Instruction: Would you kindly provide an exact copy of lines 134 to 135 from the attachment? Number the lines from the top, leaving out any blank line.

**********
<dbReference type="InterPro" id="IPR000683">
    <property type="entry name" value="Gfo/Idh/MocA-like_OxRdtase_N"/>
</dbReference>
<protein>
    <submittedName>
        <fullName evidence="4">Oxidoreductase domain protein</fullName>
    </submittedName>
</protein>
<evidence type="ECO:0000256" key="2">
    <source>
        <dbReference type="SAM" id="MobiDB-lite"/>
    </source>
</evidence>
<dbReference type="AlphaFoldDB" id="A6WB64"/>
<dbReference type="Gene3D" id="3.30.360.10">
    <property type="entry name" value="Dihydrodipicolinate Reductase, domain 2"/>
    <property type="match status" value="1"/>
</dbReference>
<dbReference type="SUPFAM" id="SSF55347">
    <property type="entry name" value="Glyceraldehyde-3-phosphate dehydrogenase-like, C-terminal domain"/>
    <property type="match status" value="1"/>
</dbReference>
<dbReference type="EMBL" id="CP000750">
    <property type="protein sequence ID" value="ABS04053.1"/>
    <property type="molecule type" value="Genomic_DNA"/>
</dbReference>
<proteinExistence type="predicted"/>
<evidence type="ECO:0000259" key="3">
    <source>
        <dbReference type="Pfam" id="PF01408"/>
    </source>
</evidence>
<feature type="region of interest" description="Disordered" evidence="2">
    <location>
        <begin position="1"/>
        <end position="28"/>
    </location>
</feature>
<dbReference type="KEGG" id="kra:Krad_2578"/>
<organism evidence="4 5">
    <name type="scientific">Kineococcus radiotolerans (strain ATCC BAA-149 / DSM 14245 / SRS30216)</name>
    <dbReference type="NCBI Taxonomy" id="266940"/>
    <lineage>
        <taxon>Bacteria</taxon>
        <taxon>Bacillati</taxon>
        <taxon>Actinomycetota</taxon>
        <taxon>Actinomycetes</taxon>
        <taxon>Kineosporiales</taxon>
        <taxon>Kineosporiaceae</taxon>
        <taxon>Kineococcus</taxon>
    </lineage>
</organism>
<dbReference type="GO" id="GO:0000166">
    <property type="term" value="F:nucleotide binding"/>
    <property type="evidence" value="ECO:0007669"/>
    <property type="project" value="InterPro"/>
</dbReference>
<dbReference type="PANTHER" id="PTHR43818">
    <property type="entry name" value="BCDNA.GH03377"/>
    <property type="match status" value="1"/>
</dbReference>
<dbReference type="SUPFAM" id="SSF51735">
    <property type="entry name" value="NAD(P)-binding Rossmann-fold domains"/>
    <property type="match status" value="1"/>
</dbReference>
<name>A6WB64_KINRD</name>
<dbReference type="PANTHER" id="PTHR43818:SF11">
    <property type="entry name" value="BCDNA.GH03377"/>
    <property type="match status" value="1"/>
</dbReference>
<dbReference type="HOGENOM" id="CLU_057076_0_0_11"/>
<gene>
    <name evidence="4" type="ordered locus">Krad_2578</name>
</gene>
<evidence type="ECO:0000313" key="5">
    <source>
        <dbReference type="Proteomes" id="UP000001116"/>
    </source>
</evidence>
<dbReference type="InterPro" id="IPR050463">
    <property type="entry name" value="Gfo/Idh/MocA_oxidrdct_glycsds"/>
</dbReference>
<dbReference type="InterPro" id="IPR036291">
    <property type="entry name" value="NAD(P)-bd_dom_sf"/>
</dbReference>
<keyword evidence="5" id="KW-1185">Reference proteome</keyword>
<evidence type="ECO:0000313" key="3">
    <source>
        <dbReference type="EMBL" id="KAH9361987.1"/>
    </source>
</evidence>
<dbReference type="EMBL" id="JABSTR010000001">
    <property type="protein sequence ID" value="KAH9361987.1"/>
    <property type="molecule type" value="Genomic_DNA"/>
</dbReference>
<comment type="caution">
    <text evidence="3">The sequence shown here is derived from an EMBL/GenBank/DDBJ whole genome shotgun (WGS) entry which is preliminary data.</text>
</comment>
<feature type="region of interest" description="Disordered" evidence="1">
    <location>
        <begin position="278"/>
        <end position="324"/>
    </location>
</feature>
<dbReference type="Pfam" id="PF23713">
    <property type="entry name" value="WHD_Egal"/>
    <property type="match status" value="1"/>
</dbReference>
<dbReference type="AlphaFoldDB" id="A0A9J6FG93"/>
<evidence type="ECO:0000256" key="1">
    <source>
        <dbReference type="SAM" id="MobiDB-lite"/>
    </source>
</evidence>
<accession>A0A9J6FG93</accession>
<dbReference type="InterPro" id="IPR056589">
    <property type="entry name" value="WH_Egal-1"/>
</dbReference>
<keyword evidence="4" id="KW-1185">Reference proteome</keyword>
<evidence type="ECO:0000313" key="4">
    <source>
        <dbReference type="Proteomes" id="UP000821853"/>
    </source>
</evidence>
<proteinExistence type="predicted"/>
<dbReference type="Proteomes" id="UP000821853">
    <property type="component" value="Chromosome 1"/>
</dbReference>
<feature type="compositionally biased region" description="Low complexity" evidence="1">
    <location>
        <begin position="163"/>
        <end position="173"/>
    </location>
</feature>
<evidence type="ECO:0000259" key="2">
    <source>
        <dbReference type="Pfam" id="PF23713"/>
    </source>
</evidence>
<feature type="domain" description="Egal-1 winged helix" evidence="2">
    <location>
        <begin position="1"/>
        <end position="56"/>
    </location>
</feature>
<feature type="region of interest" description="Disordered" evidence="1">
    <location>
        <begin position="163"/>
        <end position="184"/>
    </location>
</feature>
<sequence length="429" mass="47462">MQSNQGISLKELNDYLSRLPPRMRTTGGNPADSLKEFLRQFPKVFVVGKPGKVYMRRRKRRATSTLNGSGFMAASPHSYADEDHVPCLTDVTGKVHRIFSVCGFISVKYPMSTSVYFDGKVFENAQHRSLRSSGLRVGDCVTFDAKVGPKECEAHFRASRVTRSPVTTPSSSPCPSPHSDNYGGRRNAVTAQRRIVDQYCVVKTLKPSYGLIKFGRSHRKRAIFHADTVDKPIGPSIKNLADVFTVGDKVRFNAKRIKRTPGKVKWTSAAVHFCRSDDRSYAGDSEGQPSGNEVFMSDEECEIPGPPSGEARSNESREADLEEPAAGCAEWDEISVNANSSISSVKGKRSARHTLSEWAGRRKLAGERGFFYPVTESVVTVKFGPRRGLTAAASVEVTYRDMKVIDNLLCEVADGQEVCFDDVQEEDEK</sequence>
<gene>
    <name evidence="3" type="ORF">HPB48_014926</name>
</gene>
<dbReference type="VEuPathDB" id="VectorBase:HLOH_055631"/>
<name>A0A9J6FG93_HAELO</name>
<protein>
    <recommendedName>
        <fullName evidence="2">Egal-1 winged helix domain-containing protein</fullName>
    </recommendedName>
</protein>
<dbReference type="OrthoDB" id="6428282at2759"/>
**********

</feature>
<evidence type="ECO:0000259" key="2">